Boy, Hrasnica

Refugees, Hrasnica
Upon leaving Sarajevo with an Edinburgh Direct Aid convoy in 1995, we were forced to spend the night at the base of Mt. Igman in the town of Hrasnica. It had snowed heavily the previous night and the Bosnian army was temporarily limiting access over the only route in and out of Sarajevo....(more)

Collective Center Collective Center
Before the war, the building on the right was a hotel owned by the Famos Company, a factory producing parts for Mercedes-Benz. Now it is a collective center for refugees, mostly from eastern Bosnia. From three to seven people live in each small hotel room, doing all of their cooking, eating, and sleeping together there....(more)
Delivering Aid Delivering Aid
There were two reasons why people risked their lives to deliver humanitarian aid during the war. The first was concern for the victims of genocide. If we couldn't convince our governments to use force to stop the aggression, than at least we could bring limited comfort and support to those who had suffered the most....(more)
Airport Airport
The airport was the only link the residents of Sarajevo had with the outside world....(more)
Refugees, Zenica Refugees, Zenica
Annex 7 of the Dayton Peace Accords says that all displaced Bosnians have the right to return to their homes. In reality, most will not. "Dayton is a black hole," refugees told us. The Serbs will not allow them to go back because most of their homes are now in Serb-held territory....(more)
Rahima Rahima
At the beginning of the war, Rahima was expelled from her home in the eastern Bosnia town of Foca and made her way to Vitez, in central Bosnia. When the Croat HVO army attacked Vitez, she was raped. She managed to arrive at the Tetovo Collective Center in Zenica in 1995. Her 15-year-old son, who accompanied her, is now sick...(more)
Refugee, Zenica Refugee, Zenica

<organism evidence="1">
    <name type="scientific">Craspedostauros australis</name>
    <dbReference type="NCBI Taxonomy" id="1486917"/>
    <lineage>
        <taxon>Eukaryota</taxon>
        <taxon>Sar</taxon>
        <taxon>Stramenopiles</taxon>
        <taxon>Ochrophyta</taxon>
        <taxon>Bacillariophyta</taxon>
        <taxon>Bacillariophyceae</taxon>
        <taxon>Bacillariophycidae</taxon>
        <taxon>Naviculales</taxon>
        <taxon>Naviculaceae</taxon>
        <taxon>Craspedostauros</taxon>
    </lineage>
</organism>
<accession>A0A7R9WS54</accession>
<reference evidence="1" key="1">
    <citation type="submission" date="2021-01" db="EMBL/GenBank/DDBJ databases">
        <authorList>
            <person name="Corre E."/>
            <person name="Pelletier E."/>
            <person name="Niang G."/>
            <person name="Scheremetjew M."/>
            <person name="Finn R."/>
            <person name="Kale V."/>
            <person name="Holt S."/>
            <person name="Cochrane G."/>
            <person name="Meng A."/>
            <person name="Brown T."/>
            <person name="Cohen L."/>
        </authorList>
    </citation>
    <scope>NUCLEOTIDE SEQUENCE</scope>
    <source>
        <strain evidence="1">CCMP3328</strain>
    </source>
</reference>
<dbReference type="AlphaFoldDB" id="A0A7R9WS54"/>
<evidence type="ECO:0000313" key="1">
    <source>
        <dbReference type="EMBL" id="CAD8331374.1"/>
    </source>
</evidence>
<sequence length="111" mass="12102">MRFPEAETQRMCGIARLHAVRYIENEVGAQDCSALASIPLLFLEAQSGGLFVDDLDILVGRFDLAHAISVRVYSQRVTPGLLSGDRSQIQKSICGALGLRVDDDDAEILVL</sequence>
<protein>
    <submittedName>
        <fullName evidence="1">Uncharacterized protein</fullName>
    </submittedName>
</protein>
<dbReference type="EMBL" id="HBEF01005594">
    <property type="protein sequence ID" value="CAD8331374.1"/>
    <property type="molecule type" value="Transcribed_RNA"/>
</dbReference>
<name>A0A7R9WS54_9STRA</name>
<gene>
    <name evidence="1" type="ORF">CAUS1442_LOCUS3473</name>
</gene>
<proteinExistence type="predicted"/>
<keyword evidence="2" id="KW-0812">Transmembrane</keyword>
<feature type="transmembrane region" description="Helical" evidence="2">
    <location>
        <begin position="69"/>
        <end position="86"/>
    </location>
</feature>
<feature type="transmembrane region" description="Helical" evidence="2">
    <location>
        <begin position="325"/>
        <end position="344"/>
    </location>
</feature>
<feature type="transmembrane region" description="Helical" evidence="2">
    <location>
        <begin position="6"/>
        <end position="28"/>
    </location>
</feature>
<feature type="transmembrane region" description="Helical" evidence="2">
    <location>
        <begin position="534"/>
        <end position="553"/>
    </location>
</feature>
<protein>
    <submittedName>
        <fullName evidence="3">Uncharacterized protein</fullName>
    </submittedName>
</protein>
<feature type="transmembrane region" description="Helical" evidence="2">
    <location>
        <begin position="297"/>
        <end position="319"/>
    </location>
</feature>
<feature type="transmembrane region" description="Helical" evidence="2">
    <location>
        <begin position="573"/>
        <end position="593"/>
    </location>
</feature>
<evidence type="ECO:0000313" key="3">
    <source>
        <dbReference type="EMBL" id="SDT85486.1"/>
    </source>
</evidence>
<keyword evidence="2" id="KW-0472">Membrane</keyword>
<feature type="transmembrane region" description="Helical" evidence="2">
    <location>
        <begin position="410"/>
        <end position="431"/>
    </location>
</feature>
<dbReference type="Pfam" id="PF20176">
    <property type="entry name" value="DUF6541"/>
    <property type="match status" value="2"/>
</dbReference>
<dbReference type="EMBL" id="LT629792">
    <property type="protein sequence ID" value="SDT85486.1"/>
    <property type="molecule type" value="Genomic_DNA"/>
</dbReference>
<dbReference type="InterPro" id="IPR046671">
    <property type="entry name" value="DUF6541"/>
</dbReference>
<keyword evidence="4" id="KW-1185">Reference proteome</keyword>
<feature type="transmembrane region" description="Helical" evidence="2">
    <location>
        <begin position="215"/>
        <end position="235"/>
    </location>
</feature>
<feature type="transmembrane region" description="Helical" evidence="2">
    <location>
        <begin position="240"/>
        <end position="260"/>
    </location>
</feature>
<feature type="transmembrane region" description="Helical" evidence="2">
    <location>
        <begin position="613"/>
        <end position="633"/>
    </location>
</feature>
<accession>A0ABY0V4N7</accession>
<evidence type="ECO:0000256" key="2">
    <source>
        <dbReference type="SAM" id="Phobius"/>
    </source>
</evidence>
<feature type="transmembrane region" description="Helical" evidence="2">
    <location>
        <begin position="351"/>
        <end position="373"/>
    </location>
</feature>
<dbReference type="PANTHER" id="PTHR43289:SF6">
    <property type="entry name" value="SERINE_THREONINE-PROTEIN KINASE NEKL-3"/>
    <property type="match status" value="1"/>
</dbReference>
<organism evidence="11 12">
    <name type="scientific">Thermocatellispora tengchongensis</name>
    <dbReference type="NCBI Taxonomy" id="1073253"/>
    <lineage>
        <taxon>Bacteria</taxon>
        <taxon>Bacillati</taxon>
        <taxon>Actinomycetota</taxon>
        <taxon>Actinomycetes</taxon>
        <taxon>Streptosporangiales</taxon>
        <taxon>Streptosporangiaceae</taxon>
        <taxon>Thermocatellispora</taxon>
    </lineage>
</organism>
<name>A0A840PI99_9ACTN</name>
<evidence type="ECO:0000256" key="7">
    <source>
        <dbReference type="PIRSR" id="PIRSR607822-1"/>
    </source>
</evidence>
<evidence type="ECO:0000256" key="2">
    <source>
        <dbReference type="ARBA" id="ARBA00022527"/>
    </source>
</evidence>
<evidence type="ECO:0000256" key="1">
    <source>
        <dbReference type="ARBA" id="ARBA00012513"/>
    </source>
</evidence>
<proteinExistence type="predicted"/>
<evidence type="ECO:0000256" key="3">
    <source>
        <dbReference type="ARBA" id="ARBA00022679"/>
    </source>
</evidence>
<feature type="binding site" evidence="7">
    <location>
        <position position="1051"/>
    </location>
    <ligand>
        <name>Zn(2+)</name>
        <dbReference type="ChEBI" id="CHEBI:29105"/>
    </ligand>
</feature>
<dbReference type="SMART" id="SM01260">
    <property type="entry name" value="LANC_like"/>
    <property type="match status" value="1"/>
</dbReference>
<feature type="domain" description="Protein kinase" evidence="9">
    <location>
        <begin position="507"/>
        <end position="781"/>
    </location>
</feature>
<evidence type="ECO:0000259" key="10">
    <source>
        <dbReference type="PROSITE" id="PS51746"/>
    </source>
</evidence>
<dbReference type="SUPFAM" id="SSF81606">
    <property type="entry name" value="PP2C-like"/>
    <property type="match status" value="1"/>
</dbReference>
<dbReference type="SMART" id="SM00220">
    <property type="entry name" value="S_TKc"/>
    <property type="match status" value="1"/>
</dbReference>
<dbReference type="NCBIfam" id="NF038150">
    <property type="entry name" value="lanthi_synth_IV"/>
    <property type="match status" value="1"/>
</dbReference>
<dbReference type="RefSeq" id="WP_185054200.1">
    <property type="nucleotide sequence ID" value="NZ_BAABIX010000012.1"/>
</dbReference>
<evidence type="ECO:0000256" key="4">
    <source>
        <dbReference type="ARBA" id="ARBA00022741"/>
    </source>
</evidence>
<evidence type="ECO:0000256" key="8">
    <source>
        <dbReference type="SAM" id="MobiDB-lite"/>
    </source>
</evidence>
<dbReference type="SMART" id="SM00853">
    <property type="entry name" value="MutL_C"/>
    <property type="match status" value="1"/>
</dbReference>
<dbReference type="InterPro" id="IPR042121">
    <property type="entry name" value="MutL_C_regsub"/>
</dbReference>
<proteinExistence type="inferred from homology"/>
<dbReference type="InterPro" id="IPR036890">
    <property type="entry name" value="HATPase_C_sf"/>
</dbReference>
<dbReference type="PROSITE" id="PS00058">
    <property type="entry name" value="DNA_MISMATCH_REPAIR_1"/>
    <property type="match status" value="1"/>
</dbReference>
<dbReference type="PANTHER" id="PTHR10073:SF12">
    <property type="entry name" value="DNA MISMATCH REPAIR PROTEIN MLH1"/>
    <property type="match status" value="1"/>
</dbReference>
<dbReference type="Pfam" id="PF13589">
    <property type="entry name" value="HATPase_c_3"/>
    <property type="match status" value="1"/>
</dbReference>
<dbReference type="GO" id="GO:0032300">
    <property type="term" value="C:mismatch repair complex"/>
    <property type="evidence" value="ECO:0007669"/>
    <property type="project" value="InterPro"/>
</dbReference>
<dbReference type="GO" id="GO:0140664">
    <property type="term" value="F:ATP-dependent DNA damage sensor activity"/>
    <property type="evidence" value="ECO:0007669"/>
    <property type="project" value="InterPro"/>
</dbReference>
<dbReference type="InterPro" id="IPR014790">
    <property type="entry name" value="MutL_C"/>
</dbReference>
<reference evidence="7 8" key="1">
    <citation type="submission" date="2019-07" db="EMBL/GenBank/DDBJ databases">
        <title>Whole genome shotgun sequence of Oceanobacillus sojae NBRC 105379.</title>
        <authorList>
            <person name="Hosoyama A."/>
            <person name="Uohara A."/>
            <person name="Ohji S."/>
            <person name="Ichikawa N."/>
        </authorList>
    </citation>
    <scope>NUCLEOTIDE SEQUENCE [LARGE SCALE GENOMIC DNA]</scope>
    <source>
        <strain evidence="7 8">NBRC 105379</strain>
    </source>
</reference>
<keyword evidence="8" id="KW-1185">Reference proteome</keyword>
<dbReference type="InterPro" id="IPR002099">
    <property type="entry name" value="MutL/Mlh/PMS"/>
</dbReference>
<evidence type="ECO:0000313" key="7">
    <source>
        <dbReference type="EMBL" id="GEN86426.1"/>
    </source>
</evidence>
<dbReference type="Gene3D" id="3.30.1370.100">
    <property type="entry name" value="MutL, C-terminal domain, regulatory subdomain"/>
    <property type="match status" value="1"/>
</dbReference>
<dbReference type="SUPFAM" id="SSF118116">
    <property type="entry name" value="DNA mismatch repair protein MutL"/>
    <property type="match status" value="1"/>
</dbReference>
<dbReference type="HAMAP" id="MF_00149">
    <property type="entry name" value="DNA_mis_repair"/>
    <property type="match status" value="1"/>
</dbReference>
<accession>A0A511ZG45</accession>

"The nicest place to be is your home. But the Serbs expelled me and killed the members of my family. How can I trust them? How can I go back? I am so afraid." "We are human beings and don't deserve to be treated like dogs." ...(more)
Bjeleva Bjeleva
It took a pack of Marlboros and a Polaroid camera to get this teenager to warm up to us. He lived in a former student dormitory of the Sarajevo University where 700 refugees, including over 300 children, lived. This was Sarajevo's largest collective center. Nadja Buvic, a refugee hers...(more)
Meliha Medica
Throughout the war, rape of women was used as a weapon of ethnic cleansing. Tens of thousands of women were raped. Rape in war is an attempt to dominate, humiliate, and control the behavior of a woman, her family, and her community. Rape destroys a woman's sense of self and identity...(more)
National Library National Library
Genocide is often assumed to mean the mass destruction of a people. That certainly was happening throughout Bosnia during most of the war, but according to the Genocide Convention, the term also refers to the intentional destruction of culture....(more)
Unis Towers Unis Towers
No building in Sarajevo represents the magnitude of destruction more than the twin Unis Towers in Sarajevo. Home to the largest commercial enterprise in Bosnia, it was reduced to a skeleton of twisted steel and broken glass. Adjacent to but much taller than the Holiday Inn in New Sarajevo, the Unis Towers...(more)
Sarajevo Sarajevo
What most wartime visitors to Sarajevo found so inexplicable was how life and death issues were dealt with in such matter-of-fact ways. One sees "Sniper" signs in Sarajevo like we would see "Beware, Dog" signs in the United States. (There are also many "Beware, Dog" signs in Sarajevo.)...(more)
Grbavica Grbavica
One wouldn't normally associate Grbavica, a suburb of Sarajevo, with a love story because it was the scene of so much death and destruction. The Romeo and Juliet of Sarajevo lost their lives on the bridge between Serb-held Grbavica and Bosnian government�held territory in Sarajevo...(more)